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Mummies from space?

By fortean editor Raven Akki

Posted October 05, 2012
photographic proof of ancient aliens in egypt found
Ancient astronauts: Did ETs visit Egypt just to pull poses and load up on clag? © Ignatius Rake

Is a well freaky mummy in the Cairo Museum proof of ancient astronauts or simply someone's proficiency in using Photoshop? You be the jury!

So this image caught my attention recently, apparently leaked from the Cairo museum in Egypt.

I'm not going to write the full story about it because in fairness it's done the rounds on FaceBook and other social media outlets and I'm not the first to write about it on a website or blog either.

But it is interesting nonetheless.

One bit of backstory I will write is that it's supposedly been dated at around 2,000 years old.

Now normally the very first question would be is this a hoax?

However, I remember something from my history.

Is this hieroglyphic jobbie depicting the above mummified fellow?

I personally like to sit on the fence on this matter, as I do a lot really, but you are entitled to your viewpoint.

So you decide.

Is this a hoax?

Is it real?

What other mysteries could be found after this?

Chief hack's note: Admittedly, this mummy-in-the-museum one's probably a Photoshop hoax if this article is to be believed. However, there are still shedloads of anomalies, holes and WTFs with regard to the ancient world out there. Just ask Messrs Hancock and Cremo. So get digging and uncover the truth, dammit! The first reader to conclusively solve all the riddles of the distant past wins a set of steak knives and a hat. The second gets a fish in a towel.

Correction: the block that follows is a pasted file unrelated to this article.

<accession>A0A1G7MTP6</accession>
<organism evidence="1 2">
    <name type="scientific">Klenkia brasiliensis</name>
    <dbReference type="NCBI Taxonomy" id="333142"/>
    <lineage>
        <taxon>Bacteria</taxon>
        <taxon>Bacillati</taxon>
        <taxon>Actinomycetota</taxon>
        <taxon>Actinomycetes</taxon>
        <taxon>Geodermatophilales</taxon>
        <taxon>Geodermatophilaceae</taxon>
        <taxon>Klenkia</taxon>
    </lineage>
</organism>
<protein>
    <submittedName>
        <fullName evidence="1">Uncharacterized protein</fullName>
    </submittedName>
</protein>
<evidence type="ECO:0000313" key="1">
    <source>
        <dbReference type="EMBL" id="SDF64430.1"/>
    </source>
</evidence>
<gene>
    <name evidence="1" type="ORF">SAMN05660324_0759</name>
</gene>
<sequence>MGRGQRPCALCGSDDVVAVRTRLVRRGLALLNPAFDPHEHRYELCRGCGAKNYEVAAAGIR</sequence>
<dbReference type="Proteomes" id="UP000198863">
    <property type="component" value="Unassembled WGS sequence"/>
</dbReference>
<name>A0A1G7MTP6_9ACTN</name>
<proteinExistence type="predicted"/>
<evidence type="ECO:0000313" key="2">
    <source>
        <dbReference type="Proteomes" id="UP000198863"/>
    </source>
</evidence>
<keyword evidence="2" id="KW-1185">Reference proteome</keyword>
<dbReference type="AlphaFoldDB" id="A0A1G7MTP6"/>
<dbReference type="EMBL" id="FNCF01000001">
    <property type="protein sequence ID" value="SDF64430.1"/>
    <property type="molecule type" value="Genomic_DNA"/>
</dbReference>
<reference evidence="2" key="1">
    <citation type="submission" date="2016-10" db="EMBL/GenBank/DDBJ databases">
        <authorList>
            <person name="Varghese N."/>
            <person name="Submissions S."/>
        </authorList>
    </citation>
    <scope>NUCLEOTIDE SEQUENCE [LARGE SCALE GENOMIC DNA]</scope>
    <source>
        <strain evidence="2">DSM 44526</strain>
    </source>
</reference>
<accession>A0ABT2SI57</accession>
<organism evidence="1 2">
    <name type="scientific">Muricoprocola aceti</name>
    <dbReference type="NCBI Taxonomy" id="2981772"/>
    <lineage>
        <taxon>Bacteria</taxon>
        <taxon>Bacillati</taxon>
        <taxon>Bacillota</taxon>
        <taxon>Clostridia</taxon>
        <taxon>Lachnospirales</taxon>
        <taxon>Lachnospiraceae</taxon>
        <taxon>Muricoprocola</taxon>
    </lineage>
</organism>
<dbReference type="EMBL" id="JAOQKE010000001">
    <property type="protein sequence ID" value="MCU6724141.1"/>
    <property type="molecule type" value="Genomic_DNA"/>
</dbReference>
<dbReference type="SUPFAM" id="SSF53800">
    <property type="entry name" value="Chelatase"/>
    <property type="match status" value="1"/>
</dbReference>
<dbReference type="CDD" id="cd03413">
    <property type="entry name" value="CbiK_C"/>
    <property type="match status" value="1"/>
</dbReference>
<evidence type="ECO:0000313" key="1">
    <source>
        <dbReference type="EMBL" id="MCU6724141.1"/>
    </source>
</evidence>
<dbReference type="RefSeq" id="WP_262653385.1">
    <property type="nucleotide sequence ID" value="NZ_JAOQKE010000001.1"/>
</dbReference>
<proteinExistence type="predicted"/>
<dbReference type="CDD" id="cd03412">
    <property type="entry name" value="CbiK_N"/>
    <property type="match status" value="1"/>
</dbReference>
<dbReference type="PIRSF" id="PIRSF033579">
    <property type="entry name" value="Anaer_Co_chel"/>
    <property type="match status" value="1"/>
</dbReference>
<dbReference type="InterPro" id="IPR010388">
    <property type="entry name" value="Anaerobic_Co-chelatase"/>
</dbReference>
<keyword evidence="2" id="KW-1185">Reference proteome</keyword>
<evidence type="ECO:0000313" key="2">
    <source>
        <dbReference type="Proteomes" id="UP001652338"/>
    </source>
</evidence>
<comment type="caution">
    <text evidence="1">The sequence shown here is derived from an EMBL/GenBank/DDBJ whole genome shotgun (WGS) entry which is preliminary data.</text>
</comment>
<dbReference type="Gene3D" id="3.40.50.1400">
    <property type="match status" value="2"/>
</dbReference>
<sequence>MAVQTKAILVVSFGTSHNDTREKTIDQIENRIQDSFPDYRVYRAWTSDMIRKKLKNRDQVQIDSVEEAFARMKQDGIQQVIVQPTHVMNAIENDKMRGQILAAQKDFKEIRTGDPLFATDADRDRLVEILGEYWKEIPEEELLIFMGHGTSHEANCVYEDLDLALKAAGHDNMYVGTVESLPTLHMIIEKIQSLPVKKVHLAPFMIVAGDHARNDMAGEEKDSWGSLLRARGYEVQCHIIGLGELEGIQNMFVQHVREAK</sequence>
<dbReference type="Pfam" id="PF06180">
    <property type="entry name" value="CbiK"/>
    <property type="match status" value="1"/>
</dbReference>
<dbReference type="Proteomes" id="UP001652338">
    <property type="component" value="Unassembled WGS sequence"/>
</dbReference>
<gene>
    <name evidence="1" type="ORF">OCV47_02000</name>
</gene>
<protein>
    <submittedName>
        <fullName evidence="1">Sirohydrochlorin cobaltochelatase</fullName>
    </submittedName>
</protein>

See also Spy camera snaps teleporter, posted 16/9/12.

What mean fortean?

The terms fortean and forteana derive from the work of Charles Hoy Fort (1874-1932), an American journalist who catalogued anomalous and paranormal reports, ranging from frog falls and spontaneous human combustion to ghosts, cryptids and UFOs. Spending much of his time sifting through "the data of the damned" in the New York Public Library and the British Museum Library, he wrote four seminal texts based on his findings and theories, viz The Book of the Damned (1919), New Lands (1923), Lo! (1931) and Wild Talents (1932). To learn more about this home-brewing inventor of topeacho, have a read of this.

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